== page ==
Wednesday, June 3, 2015
Biochar Gypsum Plaster
A while back I spoke with my friend Uncle Mud about plasters. Somehow gypsum plaster came up. I enjoy using natural materials and know that the environmental impact is much lower when I take a shovel out to harvest my own materials from the land. Sometimes, a project really just needs to get done. So I began to test myself to discover what my building values were at the time. The curious monkey with a limited timeline won out.
I went out and bought some gypsum plaster (joint compound). The ingredients are still pretty natural, however I'm sure the processing has a higher impact. My other best option for this project was biochar lime plaster.
Because I buy the sand from a local quarry and mix the plaster myself this cuts down on impact for lime plaster manufacture, but also requires a lot more time on my part. I am still unsure what the differences in impact are for processing of the hydrated lime versus the gypsum plaster are, but I haven't yet marked on my calendar some time to look into this ;)
The short story is, I feel I'm cheating a bit, compromising, but I'm also thankful to save some time and curious about the finished product.
Biochar gypsum plaster instead of biochar lime plaster
If you have never worked with lime plaster before, then you should know it requires a little babying. The gypsum plaster really does not require babying, it is very user-friendly.
I took my biochar and ground it in the blender until it was very fine, then mixed it with the gypsum plaster. It was easy and quick. After troweling it on I went back over to play with the texture and check out the thickness.
In my first attempt I tried my friend's suggestion to add temepra paint for a beautiful color. I added 2 cups to a small bucket. The color turned out a baby blue when dry. I decided it looked a little too artificial for me and went back over with one more time with just the plaster mixed with biochar. Of course I love the tint that biochar gives. When damp the plaster is bluish, and it is speckled with larger black pieces if not ground too uniformly.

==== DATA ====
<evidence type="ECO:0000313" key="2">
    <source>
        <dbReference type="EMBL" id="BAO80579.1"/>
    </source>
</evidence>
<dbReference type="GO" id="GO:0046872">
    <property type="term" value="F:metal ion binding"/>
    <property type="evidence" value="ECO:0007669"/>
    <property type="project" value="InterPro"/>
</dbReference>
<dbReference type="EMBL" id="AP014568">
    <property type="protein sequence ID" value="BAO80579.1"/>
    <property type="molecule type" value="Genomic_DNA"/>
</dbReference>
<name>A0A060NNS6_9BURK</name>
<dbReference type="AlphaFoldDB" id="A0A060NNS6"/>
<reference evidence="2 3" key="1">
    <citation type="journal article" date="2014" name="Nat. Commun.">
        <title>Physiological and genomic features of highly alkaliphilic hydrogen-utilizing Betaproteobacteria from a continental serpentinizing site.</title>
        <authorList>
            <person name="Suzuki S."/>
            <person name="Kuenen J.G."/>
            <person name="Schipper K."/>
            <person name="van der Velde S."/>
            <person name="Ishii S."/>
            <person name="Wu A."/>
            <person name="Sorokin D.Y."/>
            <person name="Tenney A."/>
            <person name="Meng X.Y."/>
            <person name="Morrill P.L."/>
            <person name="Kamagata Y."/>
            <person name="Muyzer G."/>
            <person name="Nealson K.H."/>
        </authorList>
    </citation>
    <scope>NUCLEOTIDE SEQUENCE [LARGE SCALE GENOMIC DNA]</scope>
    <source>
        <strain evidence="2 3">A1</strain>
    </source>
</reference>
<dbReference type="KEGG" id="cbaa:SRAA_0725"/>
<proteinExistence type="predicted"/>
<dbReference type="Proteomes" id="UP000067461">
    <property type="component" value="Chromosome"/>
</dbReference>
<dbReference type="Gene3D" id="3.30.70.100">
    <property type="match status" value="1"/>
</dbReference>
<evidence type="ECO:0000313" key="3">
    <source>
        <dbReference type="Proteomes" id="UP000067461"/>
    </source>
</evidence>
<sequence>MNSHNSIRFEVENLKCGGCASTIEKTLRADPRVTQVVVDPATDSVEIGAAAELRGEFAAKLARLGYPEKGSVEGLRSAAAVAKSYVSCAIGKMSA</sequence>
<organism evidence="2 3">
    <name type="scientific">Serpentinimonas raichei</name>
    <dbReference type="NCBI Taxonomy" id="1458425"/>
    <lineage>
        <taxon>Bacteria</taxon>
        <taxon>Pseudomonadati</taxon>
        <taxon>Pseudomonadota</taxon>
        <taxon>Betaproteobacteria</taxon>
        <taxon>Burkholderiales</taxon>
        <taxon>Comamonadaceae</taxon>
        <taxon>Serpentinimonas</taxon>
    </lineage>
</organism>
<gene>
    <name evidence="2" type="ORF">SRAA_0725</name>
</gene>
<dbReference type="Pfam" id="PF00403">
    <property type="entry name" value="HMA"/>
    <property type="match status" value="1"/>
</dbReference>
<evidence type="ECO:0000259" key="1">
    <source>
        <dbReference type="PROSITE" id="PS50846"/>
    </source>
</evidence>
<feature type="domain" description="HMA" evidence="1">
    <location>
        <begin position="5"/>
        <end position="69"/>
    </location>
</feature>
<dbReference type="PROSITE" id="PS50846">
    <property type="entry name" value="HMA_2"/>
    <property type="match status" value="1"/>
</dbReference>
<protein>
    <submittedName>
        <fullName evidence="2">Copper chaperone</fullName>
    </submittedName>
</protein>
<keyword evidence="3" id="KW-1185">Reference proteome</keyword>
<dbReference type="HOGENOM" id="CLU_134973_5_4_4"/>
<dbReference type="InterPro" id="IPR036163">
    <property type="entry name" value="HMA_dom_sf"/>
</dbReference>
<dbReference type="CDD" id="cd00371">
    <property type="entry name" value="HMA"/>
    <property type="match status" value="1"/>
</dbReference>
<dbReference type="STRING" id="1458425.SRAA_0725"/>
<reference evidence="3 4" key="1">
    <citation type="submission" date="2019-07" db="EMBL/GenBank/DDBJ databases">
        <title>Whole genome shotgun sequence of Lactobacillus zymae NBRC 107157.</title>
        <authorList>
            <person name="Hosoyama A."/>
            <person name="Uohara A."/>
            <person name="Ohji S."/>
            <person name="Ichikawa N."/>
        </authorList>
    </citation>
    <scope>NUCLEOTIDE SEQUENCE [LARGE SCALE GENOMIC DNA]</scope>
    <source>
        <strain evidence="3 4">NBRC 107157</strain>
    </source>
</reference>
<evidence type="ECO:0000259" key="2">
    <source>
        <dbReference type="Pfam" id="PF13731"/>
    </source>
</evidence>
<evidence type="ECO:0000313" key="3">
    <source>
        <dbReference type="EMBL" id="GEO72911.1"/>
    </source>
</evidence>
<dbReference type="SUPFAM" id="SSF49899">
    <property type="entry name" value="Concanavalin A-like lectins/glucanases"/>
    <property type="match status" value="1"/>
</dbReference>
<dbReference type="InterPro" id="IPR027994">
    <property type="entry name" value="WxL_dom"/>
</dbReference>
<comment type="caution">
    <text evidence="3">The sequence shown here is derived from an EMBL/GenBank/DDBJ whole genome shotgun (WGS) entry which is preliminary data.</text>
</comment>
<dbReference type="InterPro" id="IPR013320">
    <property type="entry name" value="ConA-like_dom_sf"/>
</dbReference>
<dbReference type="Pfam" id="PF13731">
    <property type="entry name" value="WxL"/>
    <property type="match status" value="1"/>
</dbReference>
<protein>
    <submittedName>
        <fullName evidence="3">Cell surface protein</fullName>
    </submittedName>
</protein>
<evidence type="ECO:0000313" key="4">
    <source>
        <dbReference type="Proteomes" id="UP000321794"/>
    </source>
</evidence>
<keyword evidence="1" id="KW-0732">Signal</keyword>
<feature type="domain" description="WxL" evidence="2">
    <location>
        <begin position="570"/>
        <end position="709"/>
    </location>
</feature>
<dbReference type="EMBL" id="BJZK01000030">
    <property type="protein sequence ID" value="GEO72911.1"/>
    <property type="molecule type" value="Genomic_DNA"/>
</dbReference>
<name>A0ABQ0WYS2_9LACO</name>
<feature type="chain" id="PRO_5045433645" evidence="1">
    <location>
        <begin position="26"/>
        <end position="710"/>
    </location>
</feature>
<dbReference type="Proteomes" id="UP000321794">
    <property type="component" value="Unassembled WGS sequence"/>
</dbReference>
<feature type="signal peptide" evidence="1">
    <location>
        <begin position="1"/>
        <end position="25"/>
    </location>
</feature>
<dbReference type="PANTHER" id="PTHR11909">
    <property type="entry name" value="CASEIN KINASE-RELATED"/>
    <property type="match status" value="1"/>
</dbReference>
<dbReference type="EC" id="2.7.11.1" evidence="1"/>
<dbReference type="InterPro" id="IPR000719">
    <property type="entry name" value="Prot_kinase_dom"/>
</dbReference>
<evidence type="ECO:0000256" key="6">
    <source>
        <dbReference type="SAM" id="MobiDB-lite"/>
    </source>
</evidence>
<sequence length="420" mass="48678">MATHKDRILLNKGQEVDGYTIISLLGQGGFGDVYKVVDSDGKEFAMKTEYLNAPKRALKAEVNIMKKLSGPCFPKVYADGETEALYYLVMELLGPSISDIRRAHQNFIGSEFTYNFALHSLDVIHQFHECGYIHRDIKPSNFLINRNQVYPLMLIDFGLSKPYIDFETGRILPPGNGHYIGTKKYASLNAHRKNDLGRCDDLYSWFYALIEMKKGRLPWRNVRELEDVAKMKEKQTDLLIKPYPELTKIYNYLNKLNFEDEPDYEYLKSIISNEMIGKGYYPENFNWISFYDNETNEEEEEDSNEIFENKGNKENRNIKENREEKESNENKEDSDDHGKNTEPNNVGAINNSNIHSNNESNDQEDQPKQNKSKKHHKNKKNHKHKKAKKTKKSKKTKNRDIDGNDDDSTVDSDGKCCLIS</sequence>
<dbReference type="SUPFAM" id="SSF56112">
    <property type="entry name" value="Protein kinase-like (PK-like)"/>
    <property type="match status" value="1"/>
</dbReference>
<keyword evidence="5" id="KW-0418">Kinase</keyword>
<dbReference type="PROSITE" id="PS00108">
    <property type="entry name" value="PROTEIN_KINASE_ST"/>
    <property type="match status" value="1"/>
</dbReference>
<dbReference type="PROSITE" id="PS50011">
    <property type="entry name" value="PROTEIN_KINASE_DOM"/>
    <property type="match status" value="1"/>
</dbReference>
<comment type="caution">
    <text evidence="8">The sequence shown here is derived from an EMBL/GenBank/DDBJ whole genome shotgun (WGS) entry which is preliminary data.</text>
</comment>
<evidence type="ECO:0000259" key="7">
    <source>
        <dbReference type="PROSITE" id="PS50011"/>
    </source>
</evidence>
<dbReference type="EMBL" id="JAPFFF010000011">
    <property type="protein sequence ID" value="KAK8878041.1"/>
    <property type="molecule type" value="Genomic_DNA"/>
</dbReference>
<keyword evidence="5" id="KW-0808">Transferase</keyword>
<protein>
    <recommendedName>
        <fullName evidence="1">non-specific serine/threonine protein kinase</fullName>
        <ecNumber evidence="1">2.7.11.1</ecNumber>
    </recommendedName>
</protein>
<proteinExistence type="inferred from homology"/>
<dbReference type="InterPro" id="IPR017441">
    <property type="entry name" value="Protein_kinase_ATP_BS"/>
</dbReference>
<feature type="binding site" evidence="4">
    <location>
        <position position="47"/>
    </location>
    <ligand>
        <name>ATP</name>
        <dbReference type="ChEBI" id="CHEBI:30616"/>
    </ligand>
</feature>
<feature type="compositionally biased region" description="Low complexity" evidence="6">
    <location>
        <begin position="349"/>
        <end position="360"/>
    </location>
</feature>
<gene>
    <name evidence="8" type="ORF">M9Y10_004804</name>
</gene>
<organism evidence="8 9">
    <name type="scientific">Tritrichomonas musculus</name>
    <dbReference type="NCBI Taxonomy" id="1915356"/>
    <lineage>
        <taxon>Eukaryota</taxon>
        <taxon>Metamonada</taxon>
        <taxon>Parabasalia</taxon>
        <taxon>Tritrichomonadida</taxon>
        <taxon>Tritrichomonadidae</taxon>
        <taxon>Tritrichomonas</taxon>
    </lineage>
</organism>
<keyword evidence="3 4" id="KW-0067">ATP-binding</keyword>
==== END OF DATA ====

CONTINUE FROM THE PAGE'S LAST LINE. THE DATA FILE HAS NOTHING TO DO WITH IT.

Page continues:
Biochar is said to reduce humidity. From my experience so far it does make a big impact. Our house is in-ground. We have had to be careful of mold during certain seasons. So far, the rooms with biochar plaster on the walls have not had a problem with mold this year, though on a particularly rainy week we did find some mold in rooms that have previously been much less humid. Now I want to plaster every wall with biochar. Biochar can block certain waves and frequencies, though, so I am being selective to not block my wifi signal.
On tinting with tempra:
I have seen some beautiful plaster tinted with tempra. From what I have read, a richer color may be reached by starting with a coat of plaster, then watering the plaster down to a paint consistency and adding the paint to this. The color then is painted on over, almost fresco style. I have yet to try this, and may soon do this with natural pigments.
This is two coats over cinderblock. The lighting is a little strange in this picture, but the color of the plaster is uniform. I went for a bit of a scratched rugged texture, because I like my walls to make me feel like I am in a cave. The picture does not show a lot of detail, perhaps I will add a better one later.
Lime plaster is much more durable, but definitely something I would recommend learning hands-on from someone who knows what they are doing. If you live in a warm, humid climate however lime plater becomes much easier. I found with my lime plaster that it is very important to keep it moist for a period of time, and ensure it is kept warm, with limited temperature changes to make sure it does not crack. With the gypsum plaster, however, very cold temperatures will still cause cracking.
This pre-made joint compound is a no brainer. Adding the biochar gives great benefits to air quality and humidity regulation, as well as adding a bit of carbon sequestering you can feel good about a small step to help with climate change.
I like this mix. It was easy and I personally like the look. The biochar helped reduce humidity in the bathroom. When I want to work quickly I will use it again. Still, I prefer the stone-like quality of lime plaster when I have the energy and time.
Next time I may try a top coat of painted-on natural pigments mixed with plaster.